In the last few weeks, we have examined how FinTech can help business owners provide a more agile and responsive service for their customers. A company doing exciting things in this space is Kounta, a POS software solution, for retail and hospitality industries. We had a chat with the founder, Nick Cloete to explore where he thinks the technology is at, what the opportunities for Australian businesses are, and the potential for the technology.
How does FinTech innovation in Australia compare to the rest of the world?
According to Cloete, Australia is leading the way with FinTech development. He asserts that because we have such a very well regulated and contained market, it is much easier to create, incubate and test best of breed technology, compared to the Asian and North American markets. As it stands, Australia is currently ranked 5th in the global FinTech ecosystem, and the most exciting aspect is that we are still in the early phases of the technology.
What are the opportunities for Australian businesses?
Like all disruptive technologies, FinTech has levelled the playing field, by providing cheaper, more agile solutions for smaller businesses. Cloete states 'Traditionally these technologies were cost-prohibitive to anybody but big budget enterprise businesses, whereas now it’s available to the everyday merchant.'
FinTech is also very attractive to smaller merchants, because of its cross-functionality capabilities. ‘For example, integration with accounting and customer loyalty functions is becoming very accessible now and therefore increasingly popular. You can have MYOB or Xero (online accounting) and Deputy or Tanda (staff management and rostering) and the CommBank Albert device operating together as one integrated all-in-one solution.'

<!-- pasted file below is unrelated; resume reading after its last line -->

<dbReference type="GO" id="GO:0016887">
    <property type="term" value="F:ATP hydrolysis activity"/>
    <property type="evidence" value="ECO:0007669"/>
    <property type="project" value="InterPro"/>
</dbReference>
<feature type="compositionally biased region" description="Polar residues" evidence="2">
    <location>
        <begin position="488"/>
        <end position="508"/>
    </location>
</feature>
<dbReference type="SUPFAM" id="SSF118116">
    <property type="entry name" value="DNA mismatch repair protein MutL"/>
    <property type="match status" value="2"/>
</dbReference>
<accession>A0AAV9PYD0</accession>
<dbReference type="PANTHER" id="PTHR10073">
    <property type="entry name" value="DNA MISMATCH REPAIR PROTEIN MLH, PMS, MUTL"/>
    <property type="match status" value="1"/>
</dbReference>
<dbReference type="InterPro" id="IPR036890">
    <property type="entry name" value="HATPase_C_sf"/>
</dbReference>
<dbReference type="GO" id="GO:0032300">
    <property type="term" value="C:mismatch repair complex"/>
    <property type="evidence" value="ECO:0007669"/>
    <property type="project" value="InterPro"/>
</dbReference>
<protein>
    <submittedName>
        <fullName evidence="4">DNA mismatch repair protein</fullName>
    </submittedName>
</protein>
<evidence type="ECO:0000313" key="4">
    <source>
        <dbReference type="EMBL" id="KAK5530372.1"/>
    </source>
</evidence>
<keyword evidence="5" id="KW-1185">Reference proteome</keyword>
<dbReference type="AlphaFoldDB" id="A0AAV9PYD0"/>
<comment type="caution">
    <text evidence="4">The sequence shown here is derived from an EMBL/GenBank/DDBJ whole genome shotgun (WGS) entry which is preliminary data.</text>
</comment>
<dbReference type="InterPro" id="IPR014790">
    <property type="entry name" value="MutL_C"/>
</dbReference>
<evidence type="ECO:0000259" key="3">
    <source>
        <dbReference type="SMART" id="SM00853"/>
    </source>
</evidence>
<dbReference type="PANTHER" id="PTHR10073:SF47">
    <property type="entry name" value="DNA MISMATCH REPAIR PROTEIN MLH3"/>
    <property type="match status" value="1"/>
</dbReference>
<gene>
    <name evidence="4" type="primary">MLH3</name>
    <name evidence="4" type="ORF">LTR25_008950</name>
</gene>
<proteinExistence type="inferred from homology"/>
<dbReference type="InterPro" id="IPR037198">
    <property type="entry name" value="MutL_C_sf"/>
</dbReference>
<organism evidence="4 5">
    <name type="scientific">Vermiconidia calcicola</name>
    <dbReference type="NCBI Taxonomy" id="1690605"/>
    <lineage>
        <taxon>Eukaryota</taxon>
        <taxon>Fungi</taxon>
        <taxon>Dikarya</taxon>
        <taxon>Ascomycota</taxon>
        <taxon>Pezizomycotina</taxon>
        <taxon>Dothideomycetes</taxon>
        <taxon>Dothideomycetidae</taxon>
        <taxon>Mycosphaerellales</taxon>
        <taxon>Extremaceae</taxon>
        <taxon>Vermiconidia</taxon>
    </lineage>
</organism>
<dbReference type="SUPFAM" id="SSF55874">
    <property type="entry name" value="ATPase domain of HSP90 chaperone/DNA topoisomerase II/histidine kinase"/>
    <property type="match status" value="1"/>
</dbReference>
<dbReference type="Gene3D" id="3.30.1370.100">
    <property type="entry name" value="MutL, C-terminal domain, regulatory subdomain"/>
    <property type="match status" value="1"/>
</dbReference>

However, these opportunities don’t come without challenges. One of the biggest hurdles in this space is educating the market:
‘Other services have paved the way for cloud-based and online services, so many merchants do feel very comfortable using the technology, thanks to consumer-facing services like Facebook, YouTube and Twitter. However, there is still some awareness to be created, by informing people that the technology and the capabilities exist. We are overcoming this by working with strategic partners like CommBank to broaden our reach and to talk to as many businesses as possible about the potential of the technology.'
In a wider sense, Australian FinTech businesses also have to contend with stringent regulations that on one hand can hamper innovation. However, this also means that the products, features and systems are also highly tested, which is actually a positive, because especially in an area like payments you want solutions that work seamlessly and securely.
Where is the technology heading?
In the retail and hospitality sector, Cloete feels that the future is online and the future of online is mobile: ‘Eventually we’ll see credit cards disappearing. This will lead to quicker, more cost-effective and more painless transactions and payments.’
He contends that these capabilities will culminate to create a richer, more fulfilling interaction between merchants and customers, both offline and online.